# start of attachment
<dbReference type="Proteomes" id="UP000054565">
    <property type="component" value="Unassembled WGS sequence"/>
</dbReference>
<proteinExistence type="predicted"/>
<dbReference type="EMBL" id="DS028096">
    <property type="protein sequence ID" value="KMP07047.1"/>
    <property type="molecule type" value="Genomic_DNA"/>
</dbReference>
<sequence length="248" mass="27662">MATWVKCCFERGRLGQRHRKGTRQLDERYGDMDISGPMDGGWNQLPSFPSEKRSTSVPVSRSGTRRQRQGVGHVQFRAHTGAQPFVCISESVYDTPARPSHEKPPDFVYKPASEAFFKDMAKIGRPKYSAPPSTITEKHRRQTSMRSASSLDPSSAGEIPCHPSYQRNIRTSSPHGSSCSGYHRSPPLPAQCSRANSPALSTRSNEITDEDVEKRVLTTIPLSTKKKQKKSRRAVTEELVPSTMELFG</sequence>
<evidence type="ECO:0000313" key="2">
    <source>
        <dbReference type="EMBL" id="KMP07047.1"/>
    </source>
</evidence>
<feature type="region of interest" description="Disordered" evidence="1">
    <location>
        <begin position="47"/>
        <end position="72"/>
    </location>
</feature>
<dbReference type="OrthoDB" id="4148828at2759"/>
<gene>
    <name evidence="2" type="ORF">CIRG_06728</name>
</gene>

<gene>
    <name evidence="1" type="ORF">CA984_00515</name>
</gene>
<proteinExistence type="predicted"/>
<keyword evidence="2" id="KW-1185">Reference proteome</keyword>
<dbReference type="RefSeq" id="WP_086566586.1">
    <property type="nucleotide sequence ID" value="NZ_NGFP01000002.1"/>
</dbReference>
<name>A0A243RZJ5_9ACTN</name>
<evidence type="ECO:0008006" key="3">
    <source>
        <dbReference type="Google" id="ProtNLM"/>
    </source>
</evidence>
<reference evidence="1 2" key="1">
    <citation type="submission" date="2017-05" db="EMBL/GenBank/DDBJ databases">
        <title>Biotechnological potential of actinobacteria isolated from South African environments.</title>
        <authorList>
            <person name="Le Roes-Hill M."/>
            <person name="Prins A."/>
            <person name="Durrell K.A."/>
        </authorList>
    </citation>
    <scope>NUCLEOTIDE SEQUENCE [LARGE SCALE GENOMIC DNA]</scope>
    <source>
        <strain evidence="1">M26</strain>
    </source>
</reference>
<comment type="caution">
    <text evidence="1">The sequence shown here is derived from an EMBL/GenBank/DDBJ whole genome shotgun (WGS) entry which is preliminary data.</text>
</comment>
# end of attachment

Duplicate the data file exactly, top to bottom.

<dbReference type="Proteomes" id="UP000054565">
    <property type="component" value="Unassembled WGS sequence"/>
</dbReference>
<proteinExistence type="predicted"/>
<dbReference type="EMBL" id="DS028096">
    <property type="protein sequence ID" value="KMP07047.1"/>
    <property type="molecule type" value="Genomic_DNA"/>
</dbReference>
<sequence length="248" mass="27662">MATWVKCCFERGRLGQRHRKGTRQLDERYGDMDISGPMDGGWNQLPSFPSEKRSTSVPVSRSGTRRQRQGVGHVQFRAHTGAQPFVCISESVYDTPARPSHEKPPDFVYKPASEAFFKDMAKIGRPKYSAPPSTITEKHRRQTSMRSASSLDPSSAGEIPCHPSYQRNIRTSSPHGSSCSGYHRSPPLPAQCSRANSPALSTRSNEITDEDVEKRVLTTIPLSTKKKQKKSRRAVTEELVPSTMELFG</sequence>
<evidence type="ECO:0000313" key="2">
    <source>
        <dbReference type="EMBL" id="KMP07047.1"/>
    </source>
</evidence>
<feature type="region of interest" description="Disordered" evidence="1">
    <location>
        <begin position="47"/>
        <end position="72"/>
    </location>
</feature>
<dbReference type="OrthoDB" id="4148828at2759"/>
<gene>
    <name evidence="2" type="ORF">CIRG_06728</name>
</gene>

<gene>
    <name evidence="1" type="ORF">CA984_00515</name>
</gene>
<proteinExistence type="predicted"/>
<keyword evidence="2" id="KW-1185">Reference proteome</keyword>
<dbReference type="RefSeq" id="WP_086566586.1">
    <property type="nucleotide sequence ID" value="NZ_NGFP01000002.1"/>
</dbReference>
<name>A0A243RZJ5_9ACTN</name>
<evidence type="ECO:0008006" key="3">
    <source>
        <dbReference type="Google" id="ProtNLM"/>
    </source>
</evidence>
<reference evidence="1 2" key="1">
    <citation type="submission" date="2017-05" db="EMBL/GenBank/DDBJ databases">
        <title>Biotechnological potential of actinobacteria isolated from South African environments.</title>
        <authorList>
            <person name="Le Roes-Hill M."/>
            <person name="Prins A."/>
            <person name="Durrell K.A."/>
        </authorList>
    </citation>
    <scope>NUCLEOTIDE SEQUENCE [LARGE SCALE GENOMIC DNA]</scope>
    <source>
        <strain evidence="1">M26</strain>
    </source>
</reference>
<comment type="caution">
    <text evidence="1">The sequence shown here is derived from an EMBL/GenBank/DDBJ whole genome shotgun (WGS) entry which is preliminary data.</text>
</comment>